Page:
Do you know what simvastatin is? How does it work within your body and what changes does it generate?
Find out about this and more in the following article from Cardiosmile Chile.
Simvastatin, like other statins, is an oral antilipidemic drug that inhibits HMG-CoA reductase. It is a methylated derivative of lovastatin, so both are pro-drugs that need hydrolysis for activation.
This medication is used to treat primary hypercholesterolemia, highlighting its effectiveness, since it reduces the levels of LDL cholesterol, triglycerides and also apolipoprotein B. It should also be noted that simvastatin is the second most potent inhibitor of HMG-CoA reductase, after atorvastatin.
Simvastatin is a synthetic drug, created from the fermentation of Aspergillus terreus, which has marked a milestone in modern pharmacology since it was sought from the therapeutic target where it was desired to act. Thus, the search for substances that would block the receptor began, leading to the discovery of the first molecules that have been refined until the current statins are achieved.
Simvastatin and its passage through the body
Simvastatin is administered orally and is not affected by food. After the corresponding administration, its maximum concentration is reached after two hours.
In the case of elderly patients, the maximum concentration levels rise by 45% and multiple doses do not produce accumulation of the product in the body so it is recommended to take a single dose.
Simvastatin clings tightly to plasma proteins with an efficiency of approximately 95%. Until now it is known that it crosses the blood-brain barrier and the placental barrier, however, it has not been proven if it appears in the milk of lactating mothers under treatment with simvastatin.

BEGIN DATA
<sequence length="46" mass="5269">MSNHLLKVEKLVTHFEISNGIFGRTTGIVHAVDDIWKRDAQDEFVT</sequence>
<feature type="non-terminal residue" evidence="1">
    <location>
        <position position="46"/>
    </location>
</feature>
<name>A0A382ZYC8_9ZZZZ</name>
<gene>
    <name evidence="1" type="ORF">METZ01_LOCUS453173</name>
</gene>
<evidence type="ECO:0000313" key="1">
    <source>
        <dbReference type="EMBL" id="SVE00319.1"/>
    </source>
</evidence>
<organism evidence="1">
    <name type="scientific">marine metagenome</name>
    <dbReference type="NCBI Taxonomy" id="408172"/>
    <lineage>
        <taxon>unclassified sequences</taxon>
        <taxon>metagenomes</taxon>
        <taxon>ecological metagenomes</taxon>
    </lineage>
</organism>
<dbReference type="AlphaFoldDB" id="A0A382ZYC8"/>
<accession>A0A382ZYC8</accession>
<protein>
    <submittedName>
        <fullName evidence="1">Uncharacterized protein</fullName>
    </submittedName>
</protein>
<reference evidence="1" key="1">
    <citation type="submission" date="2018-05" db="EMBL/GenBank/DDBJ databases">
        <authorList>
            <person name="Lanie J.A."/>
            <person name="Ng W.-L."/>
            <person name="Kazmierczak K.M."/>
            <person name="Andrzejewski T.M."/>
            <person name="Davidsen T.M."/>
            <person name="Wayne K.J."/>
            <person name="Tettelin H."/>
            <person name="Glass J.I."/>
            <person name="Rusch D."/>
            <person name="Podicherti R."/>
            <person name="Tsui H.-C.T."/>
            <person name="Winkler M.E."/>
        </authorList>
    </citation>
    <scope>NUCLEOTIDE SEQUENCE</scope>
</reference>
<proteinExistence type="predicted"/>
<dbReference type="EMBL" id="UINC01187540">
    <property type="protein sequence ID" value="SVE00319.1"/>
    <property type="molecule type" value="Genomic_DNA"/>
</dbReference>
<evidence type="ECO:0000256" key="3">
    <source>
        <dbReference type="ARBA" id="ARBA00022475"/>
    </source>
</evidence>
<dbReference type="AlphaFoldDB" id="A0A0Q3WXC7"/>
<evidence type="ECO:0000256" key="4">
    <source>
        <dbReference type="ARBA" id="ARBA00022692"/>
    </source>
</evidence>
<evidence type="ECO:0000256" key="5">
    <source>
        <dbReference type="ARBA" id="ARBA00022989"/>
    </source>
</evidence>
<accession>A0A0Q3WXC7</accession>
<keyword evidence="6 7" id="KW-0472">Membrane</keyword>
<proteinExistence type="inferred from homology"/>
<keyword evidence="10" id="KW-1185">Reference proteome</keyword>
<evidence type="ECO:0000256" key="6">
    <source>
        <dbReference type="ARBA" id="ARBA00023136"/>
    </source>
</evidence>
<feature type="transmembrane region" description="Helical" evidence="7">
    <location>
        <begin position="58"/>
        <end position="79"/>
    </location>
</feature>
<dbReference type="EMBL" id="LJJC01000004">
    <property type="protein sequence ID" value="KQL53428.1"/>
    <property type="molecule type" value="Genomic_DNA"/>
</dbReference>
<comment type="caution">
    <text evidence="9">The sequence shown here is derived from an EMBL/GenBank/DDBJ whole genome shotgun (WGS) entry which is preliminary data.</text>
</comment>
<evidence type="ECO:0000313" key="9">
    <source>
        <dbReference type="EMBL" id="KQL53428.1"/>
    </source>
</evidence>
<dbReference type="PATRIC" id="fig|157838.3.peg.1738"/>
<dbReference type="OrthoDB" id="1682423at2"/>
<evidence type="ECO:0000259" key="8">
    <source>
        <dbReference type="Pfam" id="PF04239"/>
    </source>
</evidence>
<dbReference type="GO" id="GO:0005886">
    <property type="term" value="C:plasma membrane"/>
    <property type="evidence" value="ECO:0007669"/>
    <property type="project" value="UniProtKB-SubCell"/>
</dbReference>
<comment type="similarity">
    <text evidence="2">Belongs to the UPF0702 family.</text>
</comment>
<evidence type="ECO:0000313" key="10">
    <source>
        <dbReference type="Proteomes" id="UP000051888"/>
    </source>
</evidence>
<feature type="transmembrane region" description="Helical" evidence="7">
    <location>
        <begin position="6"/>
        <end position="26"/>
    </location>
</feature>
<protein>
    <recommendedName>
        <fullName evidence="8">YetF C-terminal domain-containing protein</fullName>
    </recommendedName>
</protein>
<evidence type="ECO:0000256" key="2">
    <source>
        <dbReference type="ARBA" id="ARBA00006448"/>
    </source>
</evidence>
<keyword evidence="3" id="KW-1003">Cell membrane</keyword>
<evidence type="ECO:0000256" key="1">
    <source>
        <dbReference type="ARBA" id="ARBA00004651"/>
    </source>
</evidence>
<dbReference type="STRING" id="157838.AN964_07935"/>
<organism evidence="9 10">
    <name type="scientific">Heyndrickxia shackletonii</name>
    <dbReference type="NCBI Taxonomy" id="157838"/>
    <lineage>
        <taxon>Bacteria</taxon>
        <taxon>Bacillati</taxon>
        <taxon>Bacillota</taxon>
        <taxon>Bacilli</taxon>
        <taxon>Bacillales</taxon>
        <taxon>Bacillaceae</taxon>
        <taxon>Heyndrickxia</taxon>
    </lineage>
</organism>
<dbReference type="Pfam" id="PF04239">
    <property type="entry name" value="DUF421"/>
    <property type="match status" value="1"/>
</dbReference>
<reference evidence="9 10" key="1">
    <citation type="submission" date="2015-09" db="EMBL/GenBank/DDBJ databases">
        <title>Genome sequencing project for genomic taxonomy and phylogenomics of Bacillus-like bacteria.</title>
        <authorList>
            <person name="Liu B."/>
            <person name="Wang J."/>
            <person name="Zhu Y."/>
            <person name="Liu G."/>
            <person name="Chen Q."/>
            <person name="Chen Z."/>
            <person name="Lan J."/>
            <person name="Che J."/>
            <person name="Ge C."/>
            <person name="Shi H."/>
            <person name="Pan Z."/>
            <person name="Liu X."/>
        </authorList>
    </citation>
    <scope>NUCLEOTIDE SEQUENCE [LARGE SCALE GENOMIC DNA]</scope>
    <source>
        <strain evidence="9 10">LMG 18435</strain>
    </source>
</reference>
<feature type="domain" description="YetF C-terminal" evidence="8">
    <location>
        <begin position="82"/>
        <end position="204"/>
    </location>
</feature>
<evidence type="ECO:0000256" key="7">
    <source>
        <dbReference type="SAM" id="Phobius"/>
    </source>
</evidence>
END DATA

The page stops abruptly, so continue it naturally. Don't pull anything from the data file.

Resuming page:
Due to the intense effect of the first hepatic step that suffers when metabolized, its bioavailability only reaches 5%.
Simvastatin and its mechanism of action
Simvstatin should be hydrolyzed to mevinilinic acid, since the native drug has virtually no pharmacological effect. On the other hand, mevinolinic acid is structurally similar to HMG-CoA, so it can compete with this against the HMG-CoA reductase enzyme.
Due to the above, the activity of said enzyme is blocked, thus decreasing the amount of mevalonic acid synthesized by the hepatocyte and, since this is the precursor of cholesterol, the synthesis thereof is reduced.
In this way, a decrease in the levels of LDL cholesterol, total cholesterol, triglycerides and apolipoprotein B can be observed, reducing the risk of cardiovascular disease.
Also, simvastatin inhibits the synthesis of isoprenoids, substances that stimulate the activity of osteoclasts, reducing bone loss.
Finally, 13% of the dose of simvastatin is excreted through the urine, while 60% is excreted through the faeces.